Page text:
Stock Option Straddles: How To Get In On the Right Foot In this Low Risk Options Investment
The stock option straddle (sometimes called the long straddle) is gaining popularity these days. It is defined as when an investor buys a put and call option on the same stock, each having the same strike price and expiration date.
Volatility is important. The investor in straddles is looking for an underlying stock that is volatile—that moves substantially either up or down. If the stock goes up, the call option increases in value, if the stock goes down, the put increases in value.
The methodology is to do a straddle in advance of news concerning a company, usually concerning earnings reports.
Criteria for an Options Straddle: Earnings per share and High Trading Volume
- A company must show substantial volatility after an earnings report. For example, Alcoa reported favourable earnings in its 3rd quarter earnings report on October 7, and its stock immediately rose 5.9%.
- High trade volume- 1 million shares traded each day, or more. If there is not a lot of volume, an investor is not going see large price moves in stock prices. Again, looking at Alcoa, the company never has a day with a trading volume less than 20 million.
Understanding Stock Price Trends
A potential straddle investor is going to have to do a bit of trend research. Take a stock, or stocks, and go back, say four or five quarters, and after each earnings report, see how the stock price was affected. (An investor also might want to see what the stock did within a week prior the earnings report, so as to correctly time the buying of the options.) If the stock showed substantial volatility, consider it a candidate for a straddle.If the stock has reported smooth, upward earnings for the time periods examined and showed a substantial increase in its stock price following each earnings report, an investor might want to chuck the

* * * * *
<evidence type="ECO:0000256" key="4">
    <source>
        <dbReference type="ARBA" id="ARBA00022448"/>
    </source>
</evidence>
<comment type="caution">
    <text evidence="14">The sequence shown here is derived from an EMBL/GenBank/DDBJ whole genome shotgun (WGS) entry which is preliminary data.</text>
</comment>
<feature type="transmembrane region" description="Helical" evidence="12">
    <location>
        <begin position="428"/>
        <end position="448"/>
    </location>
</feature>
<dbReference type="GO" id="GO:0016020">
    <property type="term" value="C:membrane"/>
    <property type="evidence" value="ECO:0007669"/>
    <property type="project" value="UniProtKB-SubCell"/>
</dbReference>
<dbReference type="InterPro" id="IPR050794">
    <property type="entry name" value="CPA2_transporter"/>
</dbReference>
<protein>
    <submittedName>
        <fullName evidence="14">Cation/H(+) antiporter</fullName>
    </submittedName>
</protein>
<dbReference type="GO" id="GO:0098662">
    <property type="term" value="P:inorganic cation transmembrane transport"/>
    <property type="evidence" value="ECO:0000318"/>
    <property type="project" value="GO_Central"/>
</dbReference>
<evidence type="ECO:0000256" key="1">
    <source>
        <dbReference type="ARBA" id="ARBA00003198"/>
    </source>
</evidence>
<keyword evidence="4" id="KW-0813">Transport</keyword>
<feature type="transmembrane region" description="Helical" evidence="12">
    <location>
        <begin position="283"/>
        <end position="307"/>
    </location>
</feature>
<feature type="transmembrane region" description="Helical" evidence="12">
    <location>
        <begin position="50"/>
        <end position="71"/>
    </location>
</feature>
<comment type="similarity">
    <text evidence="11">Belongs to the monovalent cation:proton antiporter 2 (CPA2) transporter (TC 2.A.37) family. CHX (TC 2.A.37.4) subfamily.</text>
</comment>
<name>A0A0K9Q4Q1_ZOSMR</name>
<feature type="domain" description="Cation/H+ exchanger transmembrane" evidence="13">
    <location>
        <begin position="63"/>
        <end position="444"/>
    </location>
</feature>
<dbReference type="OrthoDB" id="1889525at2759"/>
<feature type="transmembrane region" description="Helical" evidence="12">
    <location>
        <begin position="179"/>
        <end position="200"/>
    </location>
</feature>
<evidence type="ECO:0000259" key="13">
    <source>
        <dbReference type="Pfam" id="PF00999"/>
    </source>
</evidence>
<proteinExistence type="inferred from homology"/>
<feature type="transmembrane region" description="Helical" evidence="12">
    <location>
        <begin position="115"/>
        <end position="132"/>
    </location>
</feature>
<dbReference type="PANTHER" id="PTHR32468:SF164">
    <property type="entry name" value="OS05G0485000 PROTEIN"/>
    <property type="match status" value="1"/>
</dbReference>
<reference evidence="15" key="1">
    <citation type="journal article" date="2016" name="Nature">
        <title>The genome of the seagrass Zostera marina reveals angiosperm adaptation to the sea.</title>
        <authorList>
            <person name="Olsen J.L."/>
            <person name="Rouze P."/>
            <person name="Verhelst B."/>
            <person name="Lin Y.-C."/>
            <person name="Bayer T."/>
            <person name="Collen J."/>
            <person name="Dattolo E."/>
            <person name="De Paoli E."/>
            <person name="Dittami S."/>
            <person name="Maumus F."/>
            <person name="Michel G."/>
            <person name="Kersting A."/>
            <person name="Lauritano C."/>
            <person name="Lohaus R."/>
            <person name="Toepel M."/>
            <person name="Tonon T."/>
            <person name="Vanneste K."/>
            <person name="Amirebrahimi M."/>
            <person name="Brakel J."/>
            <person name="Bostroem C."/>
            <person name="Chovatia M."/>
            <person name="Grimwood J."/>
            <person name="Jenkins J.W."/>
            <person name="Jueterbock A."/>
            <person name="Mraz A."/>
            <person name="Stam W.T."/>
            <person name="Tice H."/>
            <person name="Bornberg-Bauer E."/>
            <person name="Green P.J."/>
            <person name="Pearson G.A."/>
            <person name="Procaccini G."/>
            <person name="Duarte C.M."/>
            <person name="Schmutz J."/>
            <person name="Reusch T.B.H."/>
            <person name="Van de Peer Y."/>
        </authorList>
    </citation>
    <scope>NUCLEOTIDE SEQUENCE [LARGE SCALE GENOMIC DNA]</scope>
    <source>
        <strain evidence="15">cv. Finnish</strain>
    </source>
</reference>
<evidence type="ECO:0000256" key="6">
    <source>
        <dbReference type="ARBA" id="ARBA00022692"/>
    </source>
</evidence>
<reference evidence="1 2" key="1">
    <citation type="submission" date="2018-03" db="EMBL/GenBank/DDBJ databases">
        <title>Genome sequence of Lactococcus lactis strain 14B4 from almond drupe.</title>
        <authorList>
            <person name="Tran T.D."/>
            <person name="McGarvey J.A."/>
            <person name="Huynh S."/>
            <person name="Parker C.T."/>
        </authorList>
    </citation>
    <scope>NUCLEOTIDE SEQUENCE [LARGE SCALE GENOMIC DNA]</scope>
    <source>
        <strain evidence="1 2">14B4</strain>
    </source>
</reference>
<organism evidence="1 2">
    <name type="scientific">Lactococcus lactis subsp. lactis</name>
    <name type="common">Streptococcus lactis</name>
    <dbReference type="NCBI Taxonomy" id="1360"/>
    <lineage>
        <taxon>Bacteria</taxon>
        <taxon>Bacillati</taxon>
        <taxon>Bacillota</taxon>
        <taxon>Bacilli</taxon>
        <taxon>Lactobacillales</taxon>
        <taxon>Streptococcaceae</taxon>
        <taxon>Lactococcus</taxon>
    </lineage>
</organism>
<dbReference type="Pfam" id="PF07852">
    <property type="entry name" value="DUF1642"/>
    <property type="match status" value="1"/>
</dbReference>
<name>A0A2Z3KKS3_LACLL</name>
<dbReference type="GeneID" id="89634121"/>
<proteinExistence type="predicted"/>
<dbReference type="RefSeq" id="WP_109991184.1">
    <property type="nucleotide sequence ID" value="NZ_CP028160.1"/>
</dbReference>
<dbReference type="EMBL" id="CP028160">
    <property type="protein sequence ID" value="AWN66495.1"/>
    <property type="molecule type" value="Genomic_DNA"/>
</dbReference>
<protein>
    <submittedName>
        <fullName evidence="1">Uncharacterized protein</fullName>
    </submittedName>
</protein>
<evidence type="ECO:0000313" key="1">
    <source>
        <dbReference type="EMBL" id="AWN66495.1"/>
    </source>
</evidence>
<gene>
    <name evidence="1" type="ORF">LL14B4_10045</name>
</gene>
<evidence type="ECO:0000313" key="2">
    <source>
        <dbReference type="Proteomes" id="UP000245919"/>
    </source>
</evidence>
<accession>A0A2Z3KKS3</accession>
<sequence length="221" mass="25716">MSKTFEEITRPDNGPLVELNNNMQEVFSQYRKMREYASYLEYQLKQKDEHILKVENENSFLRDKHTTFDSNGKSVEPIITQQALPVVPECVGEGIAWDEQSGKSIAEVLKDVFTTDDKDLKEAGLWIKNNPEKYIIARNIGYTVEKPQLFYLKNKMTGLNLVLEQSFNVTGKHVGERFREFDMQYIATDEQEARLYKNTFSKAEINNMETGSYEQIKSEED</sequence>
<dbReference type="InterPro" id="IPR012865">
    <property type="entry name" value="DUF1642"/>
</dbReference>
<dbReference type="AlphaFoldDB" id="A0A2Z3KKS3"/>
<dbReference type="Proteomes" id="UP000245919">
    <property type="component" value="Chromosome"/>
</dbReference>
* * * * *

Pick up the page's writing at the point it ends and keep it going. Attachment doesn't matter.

If the stock has reported smooth, upward earnings for the time periods examined and showed a substantial increase in its stock price following each earnings report, an investor might want to chuck the straddle and just buy call options prior to a quarterly earnings report
Risk, Break-Even Points, and Profits of a Stock Options Straddle
- The risk is limited to the premium of the call and put together.
- A straddle has an upper break-even point and a lower break-even point.
- The upper one is the strike price + the two premiums together (if at expiration the stock is more than this, a profit is made).
- The lower one is the strike price – the cost of the two premiums (if at expiration the stock is lower than this, a profit is made).
Example of a Options Straddle Strategy: Alcoa Corp
- Say an investor wants to do a straddle on Alcoa. The stock is currently at 14.25
- Say the investor buys the NOV14 Call for 1.01 and the NOV14 Put for .83
- The maximum loss is the two premiums together (1.01 + .83 = 1.84)
- The Upper Break-Even point is 14 + 1.84 = 15.84
- The Lower Break-Even point is 14- 1.84= 12.16
- If the stock rises above 15.84, a profit is made. If the stock goes lower than 12.16, a profit is also made.
Benefits of a Stock Option Straddle
- Profit on the upside is unlimited since the stock can rise indefinitely.
- Profit on the downside can also be considerable.
- An investor’s maximum loss is limited to the price of the two premiums paid.
- Both the call and put are uncovered positions (ownership of the stock is not required).
- Published On : 8 months ago on 06/15/2017
- Author By : Louis Charlton
- Last Updated : June 21, 2017 @ 1:10 pm
- In The Categories Of : Stock Options, Trader Tips
- Tagged With : straddle, trading stocks
About the author
Hi, I'm Louis! I am a home-based part time trader who has built up knowledge of the stock market in my spare time (whilst drinking a lot of coffee). I hope to pass on some of my knowledge to others who want to start in this field.